The Fagiolo di Sorana PGI refers to the single dry White or Red Bean of the leguminous plant belonging to the Phaseolus vulgaris L. species.
The production area of Fagiolo di Sorana PGI is within parts of the territory of the Municipality of Pescia and the areas east and west of the Pescia di Pontito torrent, in the Province of Pistoia, in the Tuscany region.
The soil where Fagiolo di Sorana PGI is grown is rich in sand and gravel, and covers several hectares along the Pescia torrent (the so-called ghiareto). These soils must be easy to irrigate with the surface and stratum waters from the hydrographic basin of the Pescia di Pontito. The base and top fertilizers are mostly organic. After the soil has been tilled by machine or by hand, it is sowed with local seeds during the last moon in May. Harvesting is carried out manually between August and September, when the dehiscence of pod valves is almost complete. The beans are then sun-dried for 3-4 days. Products that are not immediately packaged are conserved in special glass or plastic food containers, with the addition of pepper grains, valerian roots or bay leaves in order to deter insects.
Appearance and Flavour
Fagiolo di Sorana PGI has an uneven and flattened shape (hence the characteristic name piattellino) and is much smaller than the common white bean; the milk-white integument is imperceptible to the palate, with light pearl-white marbling that assumes the characteristic pink colour after cooking; it is highly digestible and has a delicate flavour. The Red bean (Antico rosso) has an almost cylindrical shape; it has a flimsy integument that is wine-red in colour with darker stripes; it has a stronger savoury flavour but is still highly digestible.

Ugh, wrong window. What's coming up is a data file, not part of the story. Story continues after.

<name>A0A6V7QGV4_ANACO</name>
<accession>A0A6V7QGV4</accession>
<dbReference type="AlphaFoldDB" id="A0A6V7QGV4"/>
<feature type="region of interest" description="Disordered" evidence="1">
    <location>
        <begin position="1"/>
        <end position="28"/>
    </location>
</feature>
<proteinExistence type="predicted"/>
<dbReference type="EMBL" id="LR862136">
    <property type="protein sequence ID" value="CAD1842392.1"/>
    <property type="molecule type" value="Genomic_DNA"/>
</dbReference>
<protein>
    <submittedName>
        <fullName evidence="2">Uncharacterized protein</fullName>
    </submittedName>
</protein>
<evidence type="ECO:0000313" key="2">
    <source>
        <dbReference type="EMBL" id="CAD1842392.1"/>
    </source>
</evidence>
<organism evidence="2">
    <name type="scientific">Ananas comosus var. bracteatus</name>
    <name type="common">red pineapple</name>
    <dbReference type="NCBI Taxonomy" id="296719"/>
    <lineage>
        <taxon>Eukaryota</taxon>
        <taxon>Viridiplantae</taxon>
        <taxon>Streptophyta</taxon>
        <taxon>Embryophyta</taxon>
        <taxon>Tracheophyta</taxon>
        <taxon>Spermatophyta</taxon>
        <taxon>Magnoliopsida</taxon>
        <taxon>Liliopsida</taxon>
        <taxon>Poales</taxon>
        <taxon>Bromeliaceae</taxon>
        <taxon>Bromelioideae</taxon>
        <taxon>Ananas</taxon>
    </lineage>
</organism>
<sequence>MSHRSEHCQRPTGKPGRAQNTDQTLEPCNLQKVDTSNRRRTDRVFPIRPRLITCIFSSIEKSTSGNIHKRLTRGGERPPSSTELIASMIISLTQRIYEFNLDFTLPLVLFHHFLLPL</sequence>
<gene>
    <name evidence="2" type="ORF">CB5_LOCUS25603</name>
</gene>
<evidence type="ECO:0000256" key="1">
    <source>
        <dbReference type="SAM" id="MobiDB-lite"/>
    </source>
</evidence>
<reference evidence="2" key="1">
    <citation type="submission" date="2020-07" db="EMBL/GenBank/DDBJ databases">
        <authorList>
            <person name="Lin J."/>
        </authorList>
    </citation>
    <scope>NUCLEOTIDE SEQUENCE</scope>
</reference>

Fagiolo di Sorana PGI found its ideal environment in the Pescia area, thanks to the reclaimed land commissioned by the Medici family and the Grand Dukes of Leopold. This legume has seduced renowned people such as Gioacchino Rossini, Edmondo de Amicis, Giuseppe Verdi, Giuseppe Garibaldi, Giacomo Puccini and Pius XI. More recently, in the 1990s, Indro Montanelli effectively intervened in the battle waged by producers and the local community for the Protection of the production area of the Fagiolo di Sorana. In fact, at the beginning of the 1980s, bean cultivation was almost extinct due to the depopulation of the area after the First and Second World Wars. The recovery of the cultivation is given to the initiative of the Non-profit Ghiareto Association of small producers in Sorana, which by promoting the recognition of the PGI, encouraged producers to cultivate the long abandoned land.
Fagiolo di Sorana PGI should be conserved in a cool, dry place. Cooking does not alter its nutritional value. Due to their delicate flavour and to preserve their quality, it is recommended they be soaked in lukewarm water the night before cooking, and to then boil them slowly in the same water, preferably in a glass flask with a large opening, which in Pescia is known as a gozzo, or in a traditional earthenware pot. Once cooked, they should be left to rest for half a day, and then seasoned with Toscana PGI extra-virgin olive oil, a pinch of salt and white pepper.
Fagiolo di Sorana PGI owes its soft flesh and strong, decisive flavour to the extraordinary microclimate of the production area, which is characterised by little sunlight and heavy dew during the night.